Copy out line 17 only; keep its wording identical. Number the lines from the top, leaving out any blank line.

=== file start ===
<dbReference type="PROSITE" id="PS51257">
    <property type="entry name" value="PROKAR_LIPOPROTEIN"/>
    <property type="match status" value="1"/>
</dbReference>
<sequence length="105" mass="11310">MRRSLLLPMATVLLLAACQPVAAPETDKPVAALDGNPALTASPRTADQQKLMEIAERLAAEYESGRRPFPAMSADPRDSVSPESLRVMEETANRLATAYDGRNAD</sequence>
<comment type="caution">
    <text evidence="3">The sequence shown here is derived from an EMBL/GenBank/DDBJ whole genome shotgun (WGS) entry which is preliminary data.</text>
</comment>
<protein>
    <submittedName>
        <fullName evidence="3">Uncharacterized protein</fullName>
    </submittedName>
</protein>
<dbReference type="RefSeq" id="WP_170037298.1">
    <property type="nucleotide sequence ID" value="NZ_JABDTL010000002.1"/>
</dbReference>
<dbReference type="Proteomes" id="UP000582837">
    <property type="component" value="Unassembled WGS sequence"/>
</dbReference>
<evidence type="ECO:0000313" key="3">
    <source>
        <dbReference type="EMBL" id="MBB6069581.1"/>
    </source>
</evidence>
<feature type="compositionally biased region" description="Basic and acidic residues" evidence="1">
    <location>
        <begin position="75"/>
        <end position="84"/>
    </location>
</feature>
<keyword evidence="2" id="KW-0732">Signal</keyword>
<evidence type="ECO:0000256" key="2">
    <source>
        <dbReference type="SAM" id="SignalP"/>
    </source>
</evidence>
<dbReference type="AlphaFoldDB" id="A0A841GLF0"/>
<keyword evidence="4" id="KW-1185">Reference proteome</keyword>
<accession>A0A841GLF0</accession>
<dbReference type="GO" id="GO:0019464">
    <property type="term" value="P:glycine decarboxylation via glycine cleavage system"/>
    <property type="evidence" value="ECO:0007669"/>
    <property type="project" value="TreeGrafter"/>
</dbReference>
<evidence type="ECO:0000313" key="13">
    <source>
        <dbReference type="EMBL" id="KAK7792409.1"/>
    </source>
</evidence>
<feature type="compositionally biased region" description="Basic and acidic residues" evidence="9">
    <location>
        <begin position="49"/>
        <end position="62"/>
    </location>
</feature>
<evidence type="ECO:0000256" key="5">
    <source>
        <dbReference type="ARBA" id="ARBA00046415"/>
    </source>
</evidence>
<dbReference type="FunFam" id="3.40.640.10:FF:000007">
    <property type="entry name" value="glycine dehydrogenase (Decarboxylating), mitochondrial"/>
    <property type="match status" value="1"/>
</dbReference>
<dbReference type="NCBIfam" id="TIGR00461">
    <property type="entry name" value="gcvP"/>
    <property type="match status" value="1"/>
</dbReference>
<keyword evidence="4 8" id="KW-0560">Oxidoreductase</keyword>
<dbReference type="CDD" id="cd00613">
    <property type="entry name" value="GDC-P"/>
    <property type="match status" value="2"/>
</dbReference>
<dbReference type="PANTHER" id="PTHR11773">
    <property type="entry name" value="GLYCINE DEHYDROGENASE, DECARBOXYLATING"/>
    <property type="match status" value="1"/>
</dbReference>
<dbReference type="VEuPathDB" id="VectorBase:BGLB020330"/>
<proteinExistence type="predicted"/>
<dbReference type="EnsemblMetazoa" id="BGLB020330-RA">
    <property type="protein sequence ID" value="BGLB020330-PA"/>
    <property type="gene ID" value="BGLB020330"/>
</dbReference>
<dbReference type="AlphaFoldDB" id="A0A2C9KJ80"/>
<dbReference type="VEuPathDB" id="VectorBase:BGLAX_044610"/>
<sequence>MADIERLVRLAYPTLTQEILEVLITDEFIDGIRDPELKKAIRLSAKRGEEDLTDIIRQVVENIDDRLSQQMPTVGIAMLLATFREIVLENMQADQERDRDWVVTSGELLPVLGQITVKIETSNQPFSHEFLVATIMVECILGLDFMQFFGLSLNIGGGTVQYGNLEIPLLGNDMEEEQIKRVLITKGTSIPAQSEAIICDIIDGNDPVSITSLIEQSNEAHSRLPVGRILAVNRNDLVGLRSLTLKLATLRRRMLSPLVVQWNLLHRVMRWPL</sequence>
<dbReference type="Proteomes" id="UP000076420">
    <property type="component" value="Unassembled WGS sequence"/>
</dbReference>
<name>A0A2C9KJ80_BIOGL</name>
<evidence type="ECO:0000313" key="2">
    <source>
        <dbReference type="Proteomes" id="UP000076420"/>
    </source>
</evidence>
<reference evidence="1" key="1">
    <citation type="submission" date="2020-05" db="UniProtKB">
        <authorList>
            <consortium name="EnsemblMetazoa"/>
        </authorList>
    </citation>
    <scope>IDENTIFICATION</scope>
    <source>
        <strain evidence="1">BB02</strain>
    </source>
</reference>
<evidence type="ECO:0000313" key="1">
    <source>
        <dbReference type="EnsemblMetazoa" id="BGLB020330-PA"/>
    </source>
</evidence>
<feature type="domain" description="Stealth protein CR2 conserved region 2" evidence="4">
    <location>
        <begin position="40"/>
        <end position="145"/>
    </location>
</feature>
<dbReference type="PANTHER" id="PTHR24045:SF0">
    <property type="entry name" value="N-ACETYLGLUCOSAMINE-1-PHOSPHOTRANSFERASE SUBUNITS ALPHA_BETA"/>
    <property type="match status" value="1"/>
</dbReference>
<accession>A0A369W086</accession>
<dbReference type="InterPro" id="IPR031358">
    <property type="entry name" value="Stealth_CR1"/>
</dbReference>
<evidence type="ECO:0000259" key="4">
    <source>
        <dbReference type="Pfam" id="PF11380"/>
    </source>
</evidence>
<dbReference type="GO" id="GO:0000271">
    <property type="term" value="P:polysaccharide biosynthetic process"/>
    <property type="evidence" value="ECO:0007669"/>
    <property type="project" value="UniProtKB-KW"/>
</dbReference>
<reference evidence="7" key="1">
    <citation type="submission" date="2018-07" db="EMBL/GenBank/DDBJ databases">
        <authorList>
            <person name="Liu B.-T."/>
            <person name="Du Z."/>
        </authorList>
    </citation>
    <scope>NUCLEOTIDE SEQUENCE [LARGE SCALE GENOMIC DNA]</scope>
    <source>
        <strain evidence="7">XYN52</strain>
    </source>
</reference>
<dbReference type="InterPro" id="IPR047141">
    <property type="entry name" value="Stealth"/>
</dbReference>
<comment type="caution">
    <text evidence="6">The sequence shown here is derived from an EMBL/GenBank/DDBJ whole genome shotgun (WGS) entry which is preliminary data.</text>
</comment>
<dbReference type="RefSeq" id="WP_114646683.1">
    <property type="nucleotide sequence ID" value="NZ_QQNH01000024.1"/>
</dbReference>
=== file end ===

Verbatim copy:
<dbReference type="Proteomes" id="UP000582837">